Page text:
Sir Edward Burne-Jones
1 of 24 portraits of Sir Edward Burne-Jones
- Extended Catalogue Entry
Sir Edward Burne-Jones
by George James Howard, 9th Earl of Carlisle
pencil, circa 1875
8 1/2 in. x 5 1/2 in. (216 mm x 140 mm)
Sitterback to top
- Sir Edward Coley Burne-Jones, 1st Bt (1833-1898), Painter and designer. Sitter in 24 portraits, Artist associated with 1 portrait.
Artistback to top
- George James Howard, 9th Earl of Carlisle (1843-1911), Artist, politician and trustee of the National Gallery. Artist of 3 portraits, Sitter in 9 portraits.
Linked publicationsback to top
- Marsh, Jan, Character Sketches: The Pre-Raphaelites, 1998
- Marsh, Jan, The Pre-Raphaelite Circle, 2013, p. 96 Read entry
'Extremely pale he was, with the paleness that belongs to fair-headed people,' wrote Georgiana. 'His hair was perfectly straight, and of a colourless kind. From the eyes themselves power simply radiated and as he talked and listened, if anything moved him, not only his eyes but his whole face seemed lit up from within.' George Howard, later Earl of Carlisle, was a fellow artist and long-time friend of Burne-Jones.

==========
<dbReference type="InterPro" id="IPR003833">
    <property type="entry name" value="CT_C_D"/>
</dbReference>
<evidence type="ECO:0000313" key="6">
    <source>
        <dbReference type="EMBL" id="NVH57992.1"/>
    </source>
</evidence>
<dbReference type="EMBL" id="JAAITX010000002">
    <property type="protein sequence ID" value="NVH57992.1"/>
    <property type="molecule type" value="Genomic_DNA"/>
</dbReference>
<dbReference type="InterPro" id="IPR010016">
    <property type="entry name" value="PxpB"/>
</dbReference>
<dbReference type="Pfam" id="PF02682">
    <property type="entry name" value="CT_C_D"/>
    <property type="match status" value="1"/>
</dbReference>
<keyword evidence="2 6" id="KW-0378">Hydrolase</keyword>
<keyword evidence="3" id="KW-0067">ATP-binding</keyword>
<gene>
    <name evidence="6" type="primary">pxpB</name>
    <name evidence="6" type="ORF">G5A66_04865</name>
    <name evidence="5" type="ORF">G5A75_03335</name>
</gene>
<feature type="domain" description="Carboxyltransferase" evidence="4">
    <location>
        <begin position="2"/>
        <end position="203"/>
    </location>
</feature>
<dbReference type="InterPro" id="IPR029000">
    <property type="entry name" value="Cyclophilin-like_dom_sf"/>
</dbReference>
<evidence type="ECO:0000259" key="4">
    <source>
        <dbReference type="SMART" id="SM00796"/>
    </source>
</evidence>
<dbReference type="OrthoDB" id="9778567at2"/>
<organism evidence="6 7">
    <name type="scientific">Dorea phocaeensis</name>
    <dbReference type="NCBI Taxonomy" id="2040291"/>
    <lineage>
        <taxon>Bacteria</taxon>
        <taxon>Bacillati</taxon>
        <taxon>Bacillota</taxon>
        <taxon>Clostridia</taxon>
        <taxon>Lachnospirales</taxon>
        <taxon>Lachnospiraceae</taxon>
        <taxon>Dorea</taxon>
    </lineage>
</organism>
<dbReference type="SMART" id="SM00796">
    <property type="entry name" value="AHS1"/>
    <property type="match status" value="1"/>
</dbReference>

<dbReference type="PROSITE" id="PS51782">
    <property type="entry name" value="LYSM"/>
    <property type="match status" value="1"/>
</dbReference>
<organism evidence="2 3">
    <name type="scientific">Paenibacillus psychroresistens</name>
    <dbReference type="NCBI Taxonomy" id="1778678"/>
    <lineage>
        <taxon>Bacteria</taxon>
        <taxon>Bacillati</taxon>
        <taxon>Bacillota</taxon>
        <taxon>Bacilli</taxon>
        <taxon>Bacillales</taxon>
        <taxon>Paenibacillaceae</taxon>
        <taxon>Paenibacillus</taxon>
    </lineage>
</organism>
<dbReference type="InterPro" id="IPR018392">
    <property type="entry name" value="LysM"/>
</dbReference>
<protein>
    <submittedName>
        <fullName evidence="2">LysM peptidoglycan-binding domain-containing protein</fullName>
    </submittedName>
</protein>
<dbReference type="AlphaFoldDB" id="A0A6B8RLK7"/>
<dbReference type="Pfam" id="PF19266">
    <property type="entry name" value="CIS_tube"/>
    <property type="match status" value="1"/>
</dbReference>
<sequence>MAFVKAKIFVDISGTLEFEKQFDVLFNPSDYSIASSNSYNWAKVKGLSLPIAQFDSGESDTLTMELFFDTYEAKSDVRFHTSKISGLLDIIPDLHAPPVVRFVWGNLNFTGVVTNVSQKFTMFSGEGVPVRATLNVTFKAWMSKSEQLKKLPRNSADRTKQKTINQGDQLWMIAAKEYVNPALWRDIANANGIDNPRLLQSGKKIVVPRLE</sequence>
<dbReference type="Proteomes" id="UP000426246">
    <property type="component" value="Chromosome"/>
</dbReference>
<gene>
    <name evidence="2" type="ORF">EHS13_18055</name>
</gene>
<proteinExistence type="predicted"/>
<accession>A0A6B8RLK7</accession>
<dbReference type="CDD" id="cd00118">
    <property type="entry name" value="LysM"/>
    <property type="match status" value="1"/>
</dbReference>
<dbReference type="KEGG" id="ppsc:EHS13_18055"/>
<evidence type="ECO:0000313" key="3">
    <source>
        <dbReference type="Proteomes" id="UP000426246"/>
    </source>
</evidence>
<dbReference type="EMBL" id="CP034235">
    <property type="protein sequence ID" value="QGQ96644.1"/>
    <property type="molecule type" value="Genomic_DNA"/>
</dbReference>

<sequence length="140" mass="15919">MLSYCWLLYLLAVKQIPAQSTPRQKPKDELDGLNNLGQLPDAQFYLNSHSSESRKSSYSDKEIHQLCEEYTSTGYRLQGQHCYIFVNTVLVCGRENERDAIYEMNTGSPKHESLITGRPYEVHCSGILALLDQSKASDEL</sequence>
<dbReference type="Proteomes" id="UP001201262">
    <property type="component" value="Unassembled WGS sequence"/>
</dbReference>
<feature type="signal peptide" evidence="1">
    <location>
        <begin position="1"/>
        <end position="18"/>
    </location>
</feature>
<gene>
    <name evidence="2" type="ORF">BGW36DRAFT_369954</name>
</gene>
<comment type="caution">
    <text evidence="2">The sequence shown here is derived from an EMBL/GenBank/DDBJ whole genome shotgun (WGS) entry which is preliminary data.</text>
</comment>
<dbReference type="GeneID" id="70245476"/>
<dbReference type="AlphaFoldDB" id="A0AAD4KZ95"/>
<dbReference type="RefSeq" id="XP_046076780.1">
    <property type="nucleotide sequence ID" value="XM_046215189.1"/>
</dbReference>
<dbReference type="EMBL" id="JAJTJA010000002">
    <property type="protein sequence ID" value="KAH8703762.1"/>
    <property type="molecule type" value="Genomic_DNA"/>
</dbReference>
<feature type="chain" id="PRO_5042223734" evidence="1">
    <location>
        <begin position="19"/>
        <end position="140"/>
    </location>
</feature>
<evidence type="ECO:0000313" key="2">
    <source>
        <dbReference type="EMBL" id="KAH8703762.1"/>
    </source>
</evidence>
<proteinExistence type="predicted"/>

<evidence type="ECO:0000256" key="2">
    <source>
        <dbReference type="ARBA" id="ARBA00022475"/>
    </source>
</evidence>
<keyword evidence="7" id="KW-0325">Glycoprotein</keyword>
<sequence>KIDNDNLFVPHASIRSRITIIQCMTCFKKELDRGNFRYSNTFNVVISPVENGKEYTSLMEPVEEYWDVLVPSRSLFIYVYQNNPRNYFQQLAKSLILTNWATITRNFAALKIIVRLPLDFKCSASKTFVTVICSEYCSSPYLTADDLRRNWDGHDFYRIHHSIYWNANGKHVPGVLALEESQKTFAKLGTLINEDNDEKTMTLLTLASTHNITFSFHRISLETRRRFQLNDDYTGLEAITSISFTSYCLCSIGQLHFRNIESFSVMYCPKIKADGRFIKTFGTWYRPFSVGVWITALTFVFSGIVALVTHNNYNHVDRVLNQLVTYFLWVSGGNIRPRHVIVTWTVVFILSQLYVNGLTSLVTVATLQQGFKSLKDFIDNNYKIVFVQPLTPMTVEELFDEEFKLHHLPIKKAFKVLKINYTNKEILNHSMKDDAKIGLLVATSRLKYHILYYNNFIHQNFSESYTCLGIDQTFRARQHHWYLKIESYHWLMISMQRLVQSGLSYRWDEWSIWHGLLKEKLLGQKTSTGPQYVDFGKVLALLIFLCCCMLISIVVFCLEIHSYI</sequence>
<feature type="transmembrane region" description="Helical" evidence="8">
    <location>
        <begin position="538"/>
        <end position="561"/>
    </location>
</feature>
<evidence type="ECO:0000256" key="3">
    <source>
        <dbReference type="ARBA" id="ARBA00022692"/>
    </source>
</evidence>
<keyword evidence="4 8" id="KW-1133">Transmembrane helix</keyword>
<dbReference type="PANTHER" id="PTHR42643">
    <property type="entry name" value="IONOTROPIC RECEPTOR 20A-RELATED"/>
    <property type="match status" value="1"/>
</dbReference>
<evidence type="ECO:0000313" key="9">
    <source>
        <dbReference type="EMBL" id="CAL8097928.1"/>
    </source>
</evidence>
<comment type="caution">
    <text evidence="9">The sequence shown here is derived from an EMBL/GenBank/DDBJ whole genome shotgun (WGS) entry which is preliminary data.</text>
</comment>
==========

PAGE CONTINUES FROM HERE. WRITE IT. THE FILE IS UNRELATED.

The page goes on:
- Marsh, Jan, Insights: The Pre-Raphaelite Circle, 2005, p. 92
- Saywell, David; Simon, Jacob, Complete Illustrated Catalogue, 2004, p. 90
Events of 1875back to top
Current affairsSamuel Plimsoll, a back-bench Liberal MP, campaigns for measures to prevent the practice of overloading unseaworthy vessels and claiming insurance. The Plimsoll Line is established; a line drawn on ships, it denotes the maximum legal load a cargo ship is allowed to carry.
The Public Health Act, the work of Richard A. Cross, sets down in detail the responsibilities of local authorities in terms of public health.
Art and scienceAnthony Trollope's masterpiece The Way We Live Now is published after serialisation. Containing over 100 chapters, the complex plot, following the fortunes of sham financier Augustus Melmotte, tackles the commercial, political and moral hypocrisy of the age.
InternationalDisraeli purchases nearly half the total shares in the Suez Canal Company from the bankrupt Egyptian Khedive, Ismail Pasha, securing a controlling interest in the trading route. Since Parliament was not in session at the time, Disraeli borrowed £4 million from the banking family Rothschilds, attracting much criticism from Parliamentary opponents, although he won popularity from the Queen and the public.
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